'Lap-up' practice must stop, says concerned stakeholder
Girls sitting in the laps of boys while riding public transport to and from school is not a new phenomenon, but Glen Bromfield, chief executive officer of the Medallion Hall Hotel, who is also a transport operator, has expressed concern that a stop has not already been put to the practice.
Responding to a Sunday Gleaner article, where a mother in Portland had to transfer her daughter from her high school of choice because to get to school, the child had to sit in a boy's lap, Bromfield said that the situation was very distressing.
"The fact is we need more buses, we need more public transport and they have to be clear. If you are going to have a school bus service, we are going to need it now. I think we need the school bus service urgent just like we need houses," said Bromfield.
"This is happening throughout the entire island and happening to many of our children. It may not happen to us who have privilege and can take our kids to school or hire private transport, but I can assure you, it's very untidy. It's not nice 'overlapping' and 'underlapping', you name it, and what goes on by the boys and the girls is something to be seen on the public transportation of our country. It's a poor reflection of how we do things."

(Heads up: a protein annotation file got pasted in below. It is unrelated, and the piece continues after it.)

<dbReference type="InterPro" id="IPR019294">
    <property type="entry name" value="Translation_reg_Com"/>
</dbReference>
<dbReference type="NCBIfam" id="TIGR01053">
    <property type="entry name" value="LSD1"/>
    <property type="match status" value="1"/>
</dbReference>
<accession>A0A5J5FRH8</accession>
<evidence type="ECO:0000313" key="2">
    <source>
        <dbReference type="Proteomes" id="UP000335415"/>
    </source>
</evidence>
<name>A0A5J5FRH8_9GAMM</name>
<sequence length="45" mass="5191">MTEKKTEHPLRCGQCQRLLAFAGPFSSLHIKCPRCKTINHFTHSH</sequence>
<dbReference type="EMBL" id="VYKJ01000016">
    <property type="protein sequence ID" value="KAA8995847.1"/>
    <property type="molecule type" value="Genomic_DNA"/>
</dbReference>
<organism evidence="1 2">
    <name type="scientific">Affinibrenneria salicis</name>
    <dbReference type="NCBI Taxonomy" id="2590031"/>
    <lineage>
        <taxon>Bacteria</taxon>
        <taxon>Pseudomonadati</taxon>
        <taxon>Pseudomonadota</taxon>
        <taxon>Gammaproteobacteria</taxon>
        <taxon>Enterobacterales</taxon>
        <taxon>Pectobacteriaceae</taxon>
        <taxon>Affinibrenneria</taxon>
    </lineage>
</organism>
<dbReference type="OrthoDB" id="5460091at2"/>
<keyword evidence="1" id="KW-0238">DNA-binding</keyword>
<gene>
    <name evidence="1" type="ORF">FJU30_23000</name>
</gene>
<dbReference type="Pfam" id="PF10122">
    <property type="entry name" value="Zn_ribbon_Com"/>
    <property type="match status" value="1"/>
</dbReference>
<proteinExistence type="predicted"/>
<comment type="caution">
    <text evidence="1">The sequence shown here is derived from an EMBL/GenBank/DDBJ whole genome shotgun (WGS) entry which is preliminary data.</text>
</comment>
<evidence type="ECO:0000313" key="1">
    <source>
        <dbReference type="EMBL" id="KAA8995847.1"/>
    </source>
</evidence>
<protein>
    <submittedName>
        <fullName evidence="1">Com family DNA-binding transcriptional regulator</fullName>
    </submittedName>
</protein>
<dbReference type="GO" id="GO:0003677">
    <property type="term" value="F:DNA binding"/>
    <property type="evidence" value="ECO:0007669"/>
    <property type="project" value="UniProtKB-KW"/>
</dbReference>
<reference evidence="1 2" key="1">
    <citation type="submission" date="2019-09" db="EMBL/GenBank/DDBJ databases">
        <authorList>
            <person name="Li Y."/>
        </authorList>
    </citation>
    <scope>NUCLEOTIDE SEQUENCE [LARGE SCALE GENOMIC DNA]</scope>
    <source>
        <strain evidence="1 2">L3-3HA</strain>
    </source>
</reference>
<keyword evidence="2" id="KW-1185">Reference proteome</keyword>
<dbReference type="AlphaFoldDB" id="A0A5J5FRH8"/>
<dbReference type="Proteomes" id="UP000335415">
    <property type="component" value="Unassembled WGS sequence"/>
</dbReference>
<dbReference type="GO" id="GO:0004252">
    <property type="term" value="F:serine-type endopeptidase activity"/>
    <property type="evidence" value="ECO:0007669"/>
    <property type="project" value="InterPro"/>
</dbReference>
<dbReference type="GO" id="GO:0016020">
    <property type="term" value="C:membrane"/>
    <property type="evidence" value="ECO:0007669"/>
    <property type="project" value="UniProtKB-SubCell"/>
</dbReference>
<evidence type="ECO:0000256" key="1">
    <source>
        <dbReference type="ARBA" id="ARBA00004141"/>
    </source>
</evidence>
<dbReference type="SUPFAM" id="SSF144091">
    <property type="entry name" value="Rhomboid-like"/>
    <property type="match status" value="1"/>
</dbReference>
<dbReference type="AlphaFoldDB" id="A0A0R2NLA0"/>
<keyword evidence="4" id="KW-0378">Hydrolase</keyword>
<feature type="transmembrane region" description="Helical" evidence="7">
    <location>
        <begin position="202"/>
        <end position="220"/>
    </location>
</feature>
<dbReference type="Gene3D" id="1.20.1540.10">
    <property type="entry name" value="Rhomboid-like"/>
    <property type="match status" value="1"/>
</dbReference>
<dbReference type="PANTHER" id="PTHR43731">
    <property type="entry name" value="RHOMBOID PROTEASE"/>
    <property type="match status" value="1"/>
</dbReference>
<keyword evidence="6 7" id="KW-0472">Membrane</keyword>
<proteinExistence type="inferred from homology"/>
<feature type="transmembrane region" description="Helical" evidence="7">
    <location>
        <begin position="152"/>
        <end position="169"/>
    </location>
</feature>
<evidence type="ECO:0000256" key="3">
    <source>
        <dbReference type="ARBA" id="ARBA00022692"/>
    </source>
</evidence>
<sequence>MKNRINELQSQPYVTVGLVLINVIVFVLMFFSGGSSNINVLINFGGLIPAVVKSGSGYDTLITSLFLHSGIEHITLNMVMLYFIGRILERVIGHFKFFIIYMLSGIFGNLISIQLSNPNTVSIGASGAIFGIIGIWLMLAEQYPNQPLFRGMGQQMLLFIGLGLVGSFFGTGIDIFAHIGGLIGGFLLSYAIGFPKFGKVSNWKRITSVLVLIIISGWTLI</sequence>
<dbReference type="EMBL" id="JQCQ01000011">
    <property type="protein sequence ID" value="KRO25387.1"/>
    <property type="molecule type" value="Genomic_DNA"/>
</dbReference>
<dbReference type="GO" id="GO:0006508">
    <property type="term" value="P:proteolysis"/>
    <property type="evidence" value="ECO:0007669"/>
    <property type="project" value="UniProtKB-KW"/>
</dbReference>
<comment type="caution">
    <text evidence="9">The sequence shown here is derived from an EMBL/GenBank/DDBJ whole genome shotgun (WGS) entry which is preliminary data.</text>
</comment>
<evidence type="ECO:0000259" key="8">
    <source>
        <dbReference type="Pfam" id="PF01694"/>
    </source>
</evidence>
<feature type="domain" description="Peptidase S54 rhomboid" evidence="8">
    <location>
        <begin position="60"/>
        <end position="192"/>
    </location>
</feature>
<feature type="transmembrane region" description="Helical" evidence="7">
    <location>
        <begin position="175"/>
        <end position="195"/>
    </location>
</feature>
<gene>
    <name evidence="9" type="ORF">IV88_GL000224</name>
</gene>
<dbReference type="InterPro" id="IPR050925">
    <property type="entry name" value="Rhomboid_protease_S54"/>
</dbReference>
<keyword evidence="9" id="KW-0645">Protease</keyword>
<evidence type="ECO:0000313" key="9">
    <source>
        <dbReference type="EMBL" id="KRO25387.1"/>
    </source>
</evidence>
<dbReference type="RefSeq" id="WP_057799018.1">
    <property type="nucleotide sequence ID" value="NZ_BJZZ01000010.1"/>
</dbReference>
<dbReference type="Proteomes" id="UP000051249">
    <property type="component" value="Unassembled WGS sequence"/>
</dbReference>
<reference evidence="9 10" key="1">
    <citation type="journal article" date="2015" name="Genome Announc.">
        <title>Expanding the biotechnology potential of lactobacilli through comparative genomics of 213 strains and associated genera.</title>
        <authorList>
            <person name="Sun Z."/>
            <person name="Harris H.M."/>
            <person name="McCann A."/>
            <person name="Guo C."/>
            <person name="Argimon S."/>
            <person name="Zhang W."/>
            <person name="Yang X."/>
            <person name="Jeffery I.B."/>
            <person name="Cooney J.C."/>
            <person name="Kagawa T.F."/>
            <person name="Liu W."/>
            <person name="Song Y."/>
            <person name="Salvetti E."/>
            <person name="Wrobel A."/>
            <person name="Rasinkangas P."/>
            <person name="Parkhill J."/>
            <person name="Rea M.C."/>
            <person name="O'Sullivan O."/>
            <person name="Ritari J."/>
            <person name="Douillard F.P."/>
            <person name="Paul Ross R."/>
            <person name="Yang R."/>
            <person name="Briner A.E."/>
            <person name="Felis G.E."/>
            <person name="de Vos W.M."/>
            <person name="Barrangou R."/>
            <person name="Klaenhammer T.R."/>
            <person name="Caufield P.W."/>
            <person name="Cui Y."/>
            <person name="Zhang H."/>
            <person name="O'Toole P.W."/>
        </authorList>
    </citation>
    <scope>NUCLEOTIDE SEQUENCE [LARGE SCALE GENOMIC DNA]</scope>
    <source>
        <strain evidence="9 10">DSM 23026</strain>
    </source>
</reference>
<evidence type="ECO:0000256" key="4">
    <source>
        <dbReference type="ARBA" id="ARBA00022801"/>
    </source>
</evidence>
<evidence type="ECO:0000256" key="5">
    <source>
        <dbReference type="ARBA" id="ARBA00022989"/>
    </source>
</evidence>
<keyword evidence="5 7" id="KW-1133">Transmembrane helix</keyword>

He added that he believed that bus conductors also needed to be licensed and trained in how they handle and provide services to members of the public.
Sitting on a committee formed by the Ministry of Education where he was asked to monitor the performance of the funds it had allotted to a number of schools throughout the island for transportation, Bromfield said that he found that the amount of $580 million throughout the entire island was inadequate.
Bromfield operates the transport company Bloomfield Jamaica Limited and said that he would be donating $50,000 to the mother and child featured in the story.